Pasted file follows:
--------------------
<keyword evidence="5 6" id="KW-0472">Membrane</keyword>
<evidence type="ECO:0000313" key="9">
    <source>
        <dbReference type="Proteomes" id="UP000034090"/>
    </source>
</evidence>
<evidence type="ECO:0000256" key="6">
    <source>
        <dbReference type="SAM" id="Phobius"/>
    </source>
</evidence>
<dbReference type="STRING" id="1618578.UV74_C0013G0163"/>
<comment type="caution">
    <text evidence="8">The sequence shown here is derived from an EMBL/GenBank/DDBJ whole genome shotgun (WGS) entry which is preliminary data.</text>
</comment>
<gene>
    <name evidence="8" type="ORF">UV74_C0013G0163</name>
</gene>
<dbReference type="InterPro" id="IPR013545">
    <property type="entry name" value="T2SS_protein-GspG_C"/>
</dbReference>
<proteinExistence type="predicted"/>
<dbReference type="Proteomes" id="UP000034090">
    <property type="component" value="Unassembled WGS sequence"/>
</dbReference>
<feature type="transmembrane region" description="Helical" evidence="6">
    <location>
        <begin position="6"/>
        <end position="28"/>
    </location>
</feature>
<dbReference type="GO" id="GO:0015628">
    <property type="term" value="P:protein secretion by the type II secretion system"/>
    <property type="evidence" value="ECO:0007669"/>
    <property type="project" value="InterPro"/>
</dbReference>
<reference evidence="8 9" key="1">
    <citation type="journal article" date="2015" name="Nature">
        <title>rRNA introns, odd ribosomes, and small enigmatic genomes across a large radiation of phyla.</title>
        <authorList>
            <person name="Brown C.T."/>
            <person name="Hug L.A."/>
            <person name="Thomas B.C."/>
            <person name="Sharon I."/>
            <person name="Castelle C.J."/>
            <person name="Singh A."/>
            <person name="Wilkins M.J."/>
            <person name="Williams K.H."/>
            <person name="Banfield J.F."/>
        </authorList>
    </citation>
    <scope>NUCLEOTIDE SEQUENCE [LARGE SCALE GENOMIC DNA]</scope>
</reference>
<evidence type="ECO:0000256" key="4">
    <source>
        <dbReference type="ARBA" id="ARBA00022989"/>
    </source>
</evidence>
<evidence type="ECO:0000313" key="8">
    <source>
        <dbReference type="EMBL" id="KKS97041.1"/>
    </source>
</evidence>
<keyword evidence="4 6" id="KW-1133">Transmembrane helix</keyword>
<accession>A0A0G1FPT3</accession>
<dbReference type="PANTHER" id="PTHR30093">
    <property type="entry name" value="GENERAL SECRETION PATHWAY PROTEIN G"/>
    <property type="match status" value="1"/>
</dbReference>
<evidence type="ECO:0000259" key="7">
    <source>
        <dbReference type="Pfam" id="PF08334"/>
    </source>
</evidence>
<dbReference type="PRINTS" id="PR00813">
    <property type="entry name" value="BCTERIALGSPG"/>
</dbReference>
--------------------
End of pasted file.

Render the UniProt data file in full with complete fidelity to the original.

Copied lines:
<keyword evidence="5 6" id="KW-0472">Membrane</keyword>
<evidence type="ECO:0000313" key="9">
    <source>
        <dbReference type="Proteomes" id="UP000034090"/>
    </source>
</evidence>
<evidence type="ECO:0000256" key="6">
    <source>
        <dbReference type="SAM" id="Phobius"/>
    </source>
</evidence>
<dbReference type="STRING" id="1618578.UV74_C0013G0163"/>
<comment type="caution">
    <text evidence="8">The sequence shown here is derived from an EMBL/GenBank/DDBJ whole genome shotgun (WGS) entry which is preliminary data.</text>
</comment>
<gene>
    <name evidence="8" type="ORF">UV74_C0013G0163</name>
</gene>
<dbReference type="InterPro" id="IPR013545">
    <property type="entry name" value="T2SS_protein-GspG_C"/>
</dbReference>
<proteinExistence type="predicted"/>
<dbReference type="Proteomes" id="UP000034090">
    <property type="component" value="Unassembled WGS sequence"/>
</dbReference>
<feature type="transmembrane region" description="Helical" evidence="6">
    <location>
        <begin position="6"/>
        <end position="28"/>
    </location>
</feature>
<dbReference type="GO" id="GO:0015628">
    <property type="term" value="P:protein secretion by the type II secretion system"/>
    <property type="evidence" value="ECO:0007669"/>
    <property type="project" value="InterPro"/>
</dbReference>
<reference evidence="8 9" key="1">
    <citation type="journal article" date="2015" name="Nature">
        <title>rRNA introns, odd ribosomes, and small enigmatic genomes across a large radiation of phyla.</title>
        <authorList>
            <person name="Brown C.T."/>
            <person name="Hug L.A."/>
            <person name="Thomas B.C."/>
            <person name="Sharon I."/>
            <person name="Castelle C.J."/>
            <person name="Singh A."/>
            <person name="Wilkins M.J."/>
            <person name="Williams K.H."/>
            <person name="Banfield J.F."/>
        </authorList>
    </citation>
    <scope>NUCLEOTIDE SEQUENCE [LARGE SCALE GENOMIC DNA]</scope>
</reference>
<evidence type="ECO:0000256" key="4">
    <source>
        <dbReference type="ARBA" id="ARBA00022989"/>
    </source>
</evidence>
<evidence type="ECO:0000313" key="8">
    <source>
        <dbReference type="EMBL" id="KKS97041.1"/>
    </source>
</evidence>
<keyword evidence="4 6" id="KW-1133">Transmembrane helix</keyword>
<accession>A0A0G1FPT3</accession>
<dbReference type="PANTHER" id="PTHR30093">
    <property type="entry name" value="GENERAL SECRETION PATHWAY PROTEIN G"/>
    <property type="match status" value="1"/>
</dbReference>
<evidence type="ECO:0000259" key="7">
    <source>
        <dbReference type="Pfam" id="PF08334"/>
    </source>
</evidence>
<dbReference type="PRINTS" id="PR00813">
    <property type="entry name" value="BCTERIALGSPG"/>
</dbReference>